Okanagan wineries seek greater licence on liquor sales

Federal Labour Minister Lisa Raitt samples a glass of wine while on a tour through the Okanagan last year. - Western News file photo
Federal Labour Minister Lisa Raitt samples a glass of wine while on a tour through the Okanagan last year.
— image credit: Western News file photo

Faced with an expected flood of applications from winery restaurants seeking to expand their drink menus beyond B.C. wine, the regional district will ask the Agricultural Land Commission to again re-examine its position on the matter.

Since December, the board of the Regional District of Okanagan-Similkameen has received applications from two wineries that are seeking to upgrade their liquor licences to allow them to serve a full range of alcoholic beverages.

Most winery restaurants within the Agricultural Land Reserve are only allowed by law to pour B.C. wines. To obtain a full-service licence, they must first apply to the ALC for a non-farm use exemption, and a copy of the application is also sent to the closest local government for comment.

RDOS planning staff advised the board to reject both recent applications as full-service restaurants at wineries are seen as contrary to the intent of agricultural zoning bylaws. The wineries want to offer fuller drink menus to attract more customers and make it easier to stage weddings and other events that require special licences if the hosts want to serve booze other than B.C. wine.

Allan Patton, the RDOS director for rural Oliver, opposed an application from Tinhorn Creek Vineyards in December, but clarified at a committee meeting last week that he’s in favour of allowing wineries to serve whatever beverages they want, so long as the drinks are produced in B.C.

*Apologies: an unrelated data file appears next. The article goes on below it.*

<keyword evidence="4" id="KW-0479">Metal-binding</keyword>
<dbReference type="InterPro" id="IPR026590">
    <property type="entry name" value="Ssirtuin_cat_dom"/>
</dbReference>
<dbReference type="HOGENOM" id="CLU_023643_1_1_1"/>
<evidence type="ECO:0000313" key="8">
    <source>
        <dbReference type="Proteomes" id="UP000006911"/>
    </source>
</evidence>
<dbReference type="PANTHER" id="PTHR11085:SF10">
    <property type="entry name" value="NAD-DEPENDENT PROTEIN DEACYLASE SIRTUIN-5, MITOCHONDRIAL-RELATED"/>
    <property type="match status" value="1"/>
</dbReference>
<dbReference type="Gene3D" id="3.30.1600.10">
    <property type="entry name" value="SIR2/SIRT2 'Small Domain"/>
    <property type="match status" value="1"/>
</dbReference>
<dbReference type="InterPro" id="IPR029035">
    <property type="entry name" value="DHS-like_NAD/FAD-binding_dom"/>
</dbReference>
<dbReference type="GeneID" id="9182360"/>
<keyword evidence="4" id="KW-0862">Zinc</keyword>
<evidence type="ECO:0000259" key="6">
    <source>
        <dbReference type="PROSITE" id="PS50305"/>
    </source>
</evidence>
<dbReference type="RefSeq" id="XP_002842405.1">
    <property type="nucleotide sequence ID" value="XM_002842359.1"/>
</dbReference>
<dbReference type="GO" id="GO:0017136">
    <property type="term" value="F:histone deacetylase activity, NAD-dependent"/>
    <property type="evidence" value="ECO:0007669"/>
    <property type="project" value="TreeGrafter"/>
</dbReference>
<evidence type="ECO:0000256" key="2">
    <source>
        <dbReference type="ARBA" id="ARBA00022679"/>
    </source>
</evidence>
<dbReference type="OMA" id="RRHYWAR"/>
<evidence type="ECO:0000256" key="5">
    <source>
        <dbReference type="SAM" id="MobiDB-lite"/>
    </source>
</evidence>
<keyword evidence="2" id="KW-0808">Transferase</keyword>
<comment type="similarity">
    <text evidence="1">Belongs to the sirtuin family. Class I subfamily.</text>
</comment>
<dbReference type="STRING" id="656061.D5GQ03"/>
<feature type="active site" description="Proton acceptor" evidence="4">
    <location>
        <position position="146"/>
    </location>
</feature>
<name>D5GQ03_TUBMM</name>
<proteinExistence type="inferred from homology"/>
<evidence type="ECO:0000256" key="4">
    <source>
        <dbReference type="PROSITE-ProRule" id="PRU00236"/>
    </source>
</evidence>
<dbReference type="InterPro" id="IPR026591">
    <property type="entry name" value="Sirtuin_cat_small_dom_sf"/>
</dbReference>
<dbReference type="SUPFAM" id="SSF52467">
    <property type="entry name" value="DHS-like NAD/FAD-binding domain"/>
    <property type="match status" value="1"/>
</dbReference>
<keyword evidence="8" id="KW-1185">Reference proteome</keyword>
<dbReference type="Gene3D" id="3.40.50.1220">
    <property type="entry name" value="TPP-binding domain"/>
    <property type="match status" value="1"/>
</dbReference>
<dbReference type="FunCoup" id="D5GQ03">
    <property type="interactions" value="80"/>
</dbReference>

And he wants the ALC to also adopt that position, because it would clear up a “mish-mash” of regulations and remove the need for each winery restaurant to make a non-farm use application.

“It’s one after the other, and all of them are going to be doing this because the ALC hasn’t gotten their act together and built a policy that applies to every restaurant on ALR lands in British Columbia,” Patton said.

The ALC reviewed the issue in 2012 and resolved to continue to deal with such applications on a case-by-case basis. It doesn’t appear that policy is set to change.

Richard Bullock, who chairs the board of the ALC, did not respond to interview requests from the Western News, although a policy analyst at the ALC replied with a copy of a letter that explains the results of the 2012 review.

The RDOS contributed to that review but the board agreed at its meeting last week to write to the ALC anyway and ask it to consider revising the policy, although members still have mixed views on the matter.

West Bench Director Michael Brydon said the RDOS should focus on land-use issues, not what goes on inside businesses.

“I don’t think by denying people the freedom to order what they want with dinner (that) you’re really impacting agriculture,” he said. “Our business is to make sure the parking lots don’t get huge, that the (building’s) footprint is appropriate.”

Tom Siddon, the director for Kaleden-Okanagan Falls, said allowing full-service restaurants in agricultural areas is indeed a land-use issue, because those sites aren’t zoned for commercial use and thereby offer a competitive advantage in the form of lower tax rates.

“To open the bloody landscape to restaurants in the hinterland, when in the off-season the mainstream facilities along our highways are struggling, I think would just make a travesty of zoning,” Siddon said.

Tinhorn Creek Vineyards’ non-farm use application was sent to Patton’s advisory planning commission for comment and hasn’t yet gone back to the board for final comment.

Directors expected to deal with a similar application from Hester Creek Estate Winery at their meeting last week, but one of the company’s executives agreed to have it put off until the RDOS receives a response from the ALC.


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